Some cities are surrounded by history, rumor, and mythology to the point where they practically feel like the stuff of fiction. Other cities and spaces have evaporated into memory, leaving little trace behind of the tactile details that made them famous. Others still may have been enhanced or distorted by legends and fiction, rendered unrecognizable in the popular imagination.
Here’s a look at a host of works of nonfiction that explore that porous territory between the cities of the imagination and the cities we can potentially visit. Some explore the search for potentially imaginary places, and the real locales that inspired them, while others take a more ruminative tone, delving into how real places achieved a mythic stature. (It’s worth noting that a number of memorable novels have ventured into similar territory, like Invisible Cities, Pym, Found Audio, and The Vorrh.) Here’s a look at ten books that can be found at the place where memory, geography, and mythology converge.
Charlie English, The Storied City
At the center of Charlie English’s The Storied City is the city of Timbuktu–an almost mythic place for a host of Western explorers, but also a very real location to the residents of Mali. English’s book explores the gulf between reality and perception, while also telling a gripping tale of the efforts to preserve an abundance of ancient manuscripts in the present day.
David Grann, The Lost City of Z
In his acclaimed book The Lost City of Z, adapted for film by director James Gray in 2016, David Grann told the story of Percy Fawcett, a British explorer who traveled extensively in South America in the early 20th century. While there, he became obsessed with finding a mysterious ancient city in Brazil, an expedition that would come to a fateful end.
Mark Mazower, Salonica, City of Ghosts
The evolution of certain cities, as the terrain around them shifts, can be the stuff of fascinating narratives. Such is the case with Mark Mazower’s Salonica, City of Ghosts, which tells the story of the title location, located in northern Greece, and how shifts in territory and larger geopolitical questions caused it to play a pivotal role at several junctures in European history.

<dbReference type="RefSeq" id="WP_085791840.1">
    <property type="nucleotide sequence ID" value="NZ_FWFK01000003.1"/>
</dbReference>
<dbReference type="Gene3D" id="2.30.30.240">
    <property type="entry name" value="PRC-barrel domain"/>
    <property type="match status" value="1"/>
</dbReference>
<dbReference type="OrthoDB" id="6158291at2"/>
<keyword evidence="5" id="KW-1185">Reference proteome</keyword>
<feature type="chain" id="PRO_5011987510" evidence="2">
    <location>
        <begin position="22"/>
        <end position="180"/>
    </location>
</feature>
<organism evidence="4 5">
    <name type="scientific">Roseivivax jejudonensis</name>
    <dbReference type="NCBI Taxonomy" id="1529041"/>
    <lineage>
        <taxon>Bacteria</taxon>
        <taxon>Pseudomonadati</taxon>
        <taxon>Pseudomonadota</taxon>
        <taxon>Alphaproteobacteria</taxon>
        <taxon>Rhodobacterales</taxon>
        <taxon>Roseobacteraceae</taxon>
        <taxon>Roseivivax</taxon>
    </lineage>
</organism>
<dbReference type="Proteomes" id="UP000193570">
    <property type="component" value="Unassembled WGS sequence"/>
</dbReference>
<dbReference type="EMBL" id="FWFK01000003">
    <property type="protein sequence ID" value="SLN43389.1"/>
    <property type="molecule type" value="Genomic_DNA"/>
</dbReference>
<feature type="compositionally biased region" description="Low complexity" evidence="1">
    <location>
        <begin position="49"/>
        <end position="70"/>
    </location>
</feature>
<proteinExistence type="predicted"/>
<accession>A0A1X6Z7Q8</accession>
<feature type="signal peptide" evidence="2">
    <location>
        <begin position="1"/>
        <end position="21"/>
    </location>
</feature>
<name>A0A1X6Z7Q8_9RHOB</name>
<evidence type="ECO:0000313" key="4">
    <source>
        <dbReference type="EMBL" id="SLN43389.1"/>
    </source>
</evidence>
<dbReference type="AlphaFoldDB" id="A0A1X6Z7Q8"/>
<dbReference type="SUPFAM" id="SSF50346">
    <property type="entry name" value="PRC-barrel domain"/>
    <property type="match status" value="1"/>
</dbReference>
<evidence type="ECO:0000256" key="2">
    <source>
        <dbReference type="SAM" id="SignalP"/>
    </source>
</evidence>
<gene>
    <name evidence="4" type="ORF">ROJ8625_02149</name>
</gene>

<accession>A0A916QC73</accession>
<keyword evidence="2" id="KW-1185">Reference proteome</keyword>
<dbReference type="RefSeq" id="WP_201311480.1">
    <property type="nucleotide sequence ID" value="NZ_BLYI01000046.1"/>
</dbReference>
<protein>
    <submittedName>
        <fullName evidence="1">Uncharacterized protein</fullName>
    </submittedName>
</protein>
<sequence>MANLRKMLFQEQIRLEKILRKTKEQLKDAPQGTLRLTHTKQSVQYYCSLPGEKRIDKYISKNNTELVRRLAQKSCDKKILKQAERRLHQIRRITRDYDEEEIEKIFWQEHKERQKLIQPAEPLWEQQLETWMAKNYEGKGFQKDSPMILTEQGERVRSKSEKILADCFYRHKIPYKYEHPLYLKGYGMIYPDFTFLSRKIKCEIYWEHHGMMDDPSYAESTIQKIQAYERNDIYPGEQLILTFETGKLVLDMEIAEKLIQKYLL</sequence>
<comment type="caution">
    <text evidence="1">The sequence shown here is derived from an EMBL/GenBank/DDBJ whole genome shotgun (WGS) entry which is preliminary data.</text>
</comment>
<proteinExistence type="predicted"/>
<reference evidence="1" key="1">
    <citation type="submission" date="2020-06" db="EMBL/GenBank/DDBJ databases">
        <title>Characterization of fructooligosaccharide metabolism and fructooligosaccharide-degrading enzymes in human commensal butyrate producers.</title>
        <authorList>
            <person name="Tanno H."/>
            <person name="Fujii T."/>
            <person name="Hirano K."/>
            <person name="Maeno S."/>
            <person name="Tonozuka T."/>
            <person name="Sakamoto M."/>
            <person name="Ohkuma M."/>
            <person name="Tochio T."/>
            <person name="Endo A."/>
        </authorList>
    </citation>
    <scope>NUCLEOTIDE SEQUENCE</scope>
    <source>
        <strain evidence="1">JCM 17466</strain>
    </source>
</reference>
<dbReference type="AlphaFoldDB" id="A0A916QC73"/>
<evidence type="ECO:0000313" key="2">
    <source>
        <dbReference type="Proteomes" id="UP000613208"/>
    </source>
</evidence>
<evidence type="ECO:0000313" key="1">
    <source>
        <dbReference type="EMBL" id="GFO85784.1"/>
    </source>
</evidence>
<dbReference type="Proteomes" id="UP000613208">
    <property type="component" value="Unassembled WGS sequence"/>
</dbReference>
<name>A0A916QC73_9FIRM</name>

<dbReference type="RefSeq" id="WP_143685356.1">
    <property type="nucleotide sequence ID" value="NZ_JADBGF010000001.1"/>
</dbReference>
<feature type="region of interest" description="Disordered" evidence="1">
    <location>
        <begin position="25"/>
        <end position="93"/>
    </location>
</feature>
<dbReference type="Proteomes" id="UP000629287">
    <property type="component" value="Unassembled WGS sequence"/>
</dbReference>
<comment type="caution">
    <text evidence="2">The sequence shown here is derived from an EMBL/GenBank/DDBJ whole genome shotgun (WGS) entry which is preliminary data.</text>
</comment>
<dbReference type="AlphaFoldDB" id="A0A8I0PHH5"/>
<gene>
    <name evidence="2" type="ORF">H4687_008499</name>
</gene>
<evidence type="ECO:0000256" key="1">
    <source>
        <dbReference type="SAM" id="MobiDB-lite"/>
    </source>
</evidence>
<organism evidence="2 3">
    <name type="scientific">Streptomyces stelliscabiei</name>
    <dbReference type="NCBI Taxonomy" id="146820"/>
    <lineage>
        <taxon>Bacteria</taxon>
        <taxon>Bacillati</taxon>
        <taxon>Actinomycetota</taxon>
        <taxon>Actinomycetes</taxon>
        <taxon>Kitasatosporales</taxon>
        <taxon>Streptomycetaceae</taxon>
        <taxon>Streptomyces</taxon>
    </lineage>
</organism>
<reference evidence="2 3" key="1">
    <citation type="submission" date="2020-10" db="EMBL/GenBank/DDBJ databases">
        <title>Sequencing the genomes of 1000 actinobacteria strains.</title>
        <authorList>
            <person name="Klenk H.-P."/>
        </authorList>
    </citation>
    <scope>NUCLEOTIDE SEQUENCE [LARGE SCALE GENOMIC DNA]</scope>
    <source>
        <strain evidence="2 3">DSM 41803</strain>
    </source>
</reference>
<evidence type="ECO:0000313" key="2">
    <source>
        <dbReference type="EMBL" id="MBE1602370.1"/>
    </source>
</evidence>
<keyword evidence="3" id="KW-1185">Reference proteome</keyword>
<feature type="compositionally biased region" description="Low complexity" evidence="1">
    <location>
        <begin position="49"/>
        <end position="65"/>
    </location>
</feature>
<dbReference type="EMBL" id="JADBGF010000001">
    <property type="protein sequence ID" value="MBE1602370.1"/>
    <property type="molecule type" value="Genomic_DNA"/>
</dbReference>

Joanna Kavenna, The Ice Museum
The concept of Thule began in the time of ancient Greece and Rome, when it referred to a land far to the north; it’s one that’s had staying power up to recent times, sometimes to unsettling effect. In her book The Ice Museum, Joanna Kavenna travels to some of the northernmost places on the planet to explore the nature of Thule, and what its legacy might be.
Robert Silverberg, The Realm of Prester John
For several centuries in the Middle Ages, legends persisted of a Christian ruler far from the kingdoms of Europe. Some reports placed him in Asia, while others suggested that he might rule over part of Ethiopia. In his exploration of the truth behind this legend, Robert Silverberg examines the place in which history and mythology overlap, leading to a greater analysis of how the past can become distorted.
Jan Morris, Hav
Jan Morris’s long career chronicling expeditions to distant parts of the globe has been a storied and acclaimed one. And thus, reading Hav, Morris’s account of a visit to an isolated city abounding with political tensions and the weight of history, one can find abundant echoes of any number of real-world metropolises. In this case, though, Morris’s narrative is fiction–albeit one that resonates more than most travel literature.
Mitchell Zuckoff, Lost in Shangri-La
The idea of Shangri-la, a lost city in the mountains near Tibet, first appeared in James Hilton’s novel Lost Horizon in the 1930s. (It also lent its title to an excellent Kinks song.) Mitchell Zuckoff’s book alludes to this as it chronicles the struggle for survival of a group of American soldiers whose plane crash-landed in an isolated community in New Guinea–and the dramatic narrative that followed.
Douglas Preston, The Lost City of the Monkey God
For centuries, rumors have persisted of a mysterious city located within the jungles of Honduras–Christopher S. Stewart’s acclaimed Jungleland has explored part of its history. In his book The Lost City of the Monkey God, Douglas Preston describes an expedition to uncover the historical fact behind this city–and unravel some of the conflicting accounts of it that have arisen.
Colin Woodard, The Republic of Pirates
Many lost or storied cities have taken on almost utopian aspects in their retelling, offering an account of a city far ahead of its time or oddly relevant to the present moment. In Colin Woodard’s The Republic of Pirates, he finds contemporary resonance in an unexpected place: the story of how a group of pirates organized a surprisingly egalitarian society in the Caribbean–and how they ran afoul of the empires of the day.
Melissa Holbrook Pierson, The Place You Love is Gone
In the three sections that make up her book The Place You Love is Gone, Melissa Holbrook Pierson charts out the way that vanished places can slowly ebb into the stuff of legend. Here, her focus is on the United States, and whether she’s writing about communities lost to memory or actually removed from existence, she provides a fascinating primer in the line between cities that are and cities that were.
This article first appeared on Signature Reads.